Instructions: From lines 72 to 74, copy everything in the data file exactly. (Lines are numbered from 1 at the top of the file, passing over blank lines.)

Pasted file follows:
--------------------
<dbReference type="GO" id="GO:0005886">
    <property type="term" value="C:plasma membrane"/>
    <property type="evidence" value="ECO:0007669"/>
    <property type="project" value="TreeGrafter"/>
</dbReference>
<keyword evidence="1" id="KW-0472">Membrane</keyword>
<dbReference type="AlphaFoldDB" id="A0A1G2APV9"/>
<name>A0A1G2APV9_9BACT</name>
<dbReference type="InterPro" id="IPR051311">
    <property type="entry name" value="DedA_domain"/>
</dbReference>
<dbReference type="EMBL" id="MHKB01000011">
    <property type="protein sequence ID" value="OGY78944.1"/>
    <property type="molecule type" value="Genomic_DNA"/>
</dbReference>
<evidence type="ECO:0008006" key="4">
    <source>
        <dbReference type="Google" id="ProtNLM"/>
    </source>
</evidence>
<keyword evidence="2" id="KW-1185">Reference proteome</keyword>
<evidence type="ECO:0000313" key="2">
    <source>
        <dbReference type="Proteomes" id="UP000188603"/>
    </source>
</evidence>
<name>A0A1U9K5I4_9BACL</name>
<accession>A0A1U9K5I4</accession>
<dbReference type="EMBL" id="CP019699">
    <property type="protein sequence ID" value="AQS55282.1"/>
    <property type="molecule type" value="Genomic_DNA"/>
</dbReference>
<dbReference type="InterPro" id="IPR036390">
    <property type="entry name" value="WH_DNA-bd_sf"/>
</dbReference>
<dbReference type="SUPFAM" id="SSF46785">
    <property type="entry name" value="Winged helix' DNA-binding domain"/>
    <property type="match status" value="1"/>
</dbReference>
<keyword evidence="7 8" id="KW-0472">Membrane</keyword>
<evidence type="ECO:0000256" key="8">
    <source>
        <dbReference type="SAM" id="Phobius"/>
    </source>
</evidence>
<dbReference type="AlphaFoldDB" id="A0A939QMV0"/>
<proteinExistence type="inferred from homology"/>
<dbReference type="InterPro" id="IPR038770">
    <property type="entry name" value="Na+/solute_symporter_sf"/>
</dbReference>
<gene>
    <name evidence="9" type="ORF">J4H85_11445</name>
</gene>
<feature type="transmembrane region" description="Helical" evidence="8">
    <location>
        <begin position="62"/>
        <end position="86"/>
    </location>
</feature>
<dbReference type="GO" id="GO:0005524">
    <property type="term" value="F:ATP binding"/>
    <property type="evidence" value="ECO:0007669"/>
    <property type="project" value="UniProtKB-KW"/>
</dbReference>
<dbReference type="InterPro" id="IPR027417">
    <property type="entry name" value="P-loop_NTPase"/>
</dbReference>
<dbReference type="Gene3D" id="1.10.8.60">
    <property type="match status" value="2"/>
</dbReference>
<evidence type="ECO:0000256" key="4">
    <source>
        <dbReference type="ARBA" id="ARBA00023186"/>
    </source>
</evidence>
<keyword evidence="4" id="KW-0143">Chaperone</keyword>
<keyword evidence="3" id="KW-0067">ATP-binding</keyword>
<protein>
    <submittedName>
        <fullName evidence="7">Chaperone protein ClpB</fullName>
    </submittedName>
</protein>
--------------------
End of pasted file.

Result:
    <source>
        <dbReference type="ARBA" id="ARBA00023186"/>
    </source>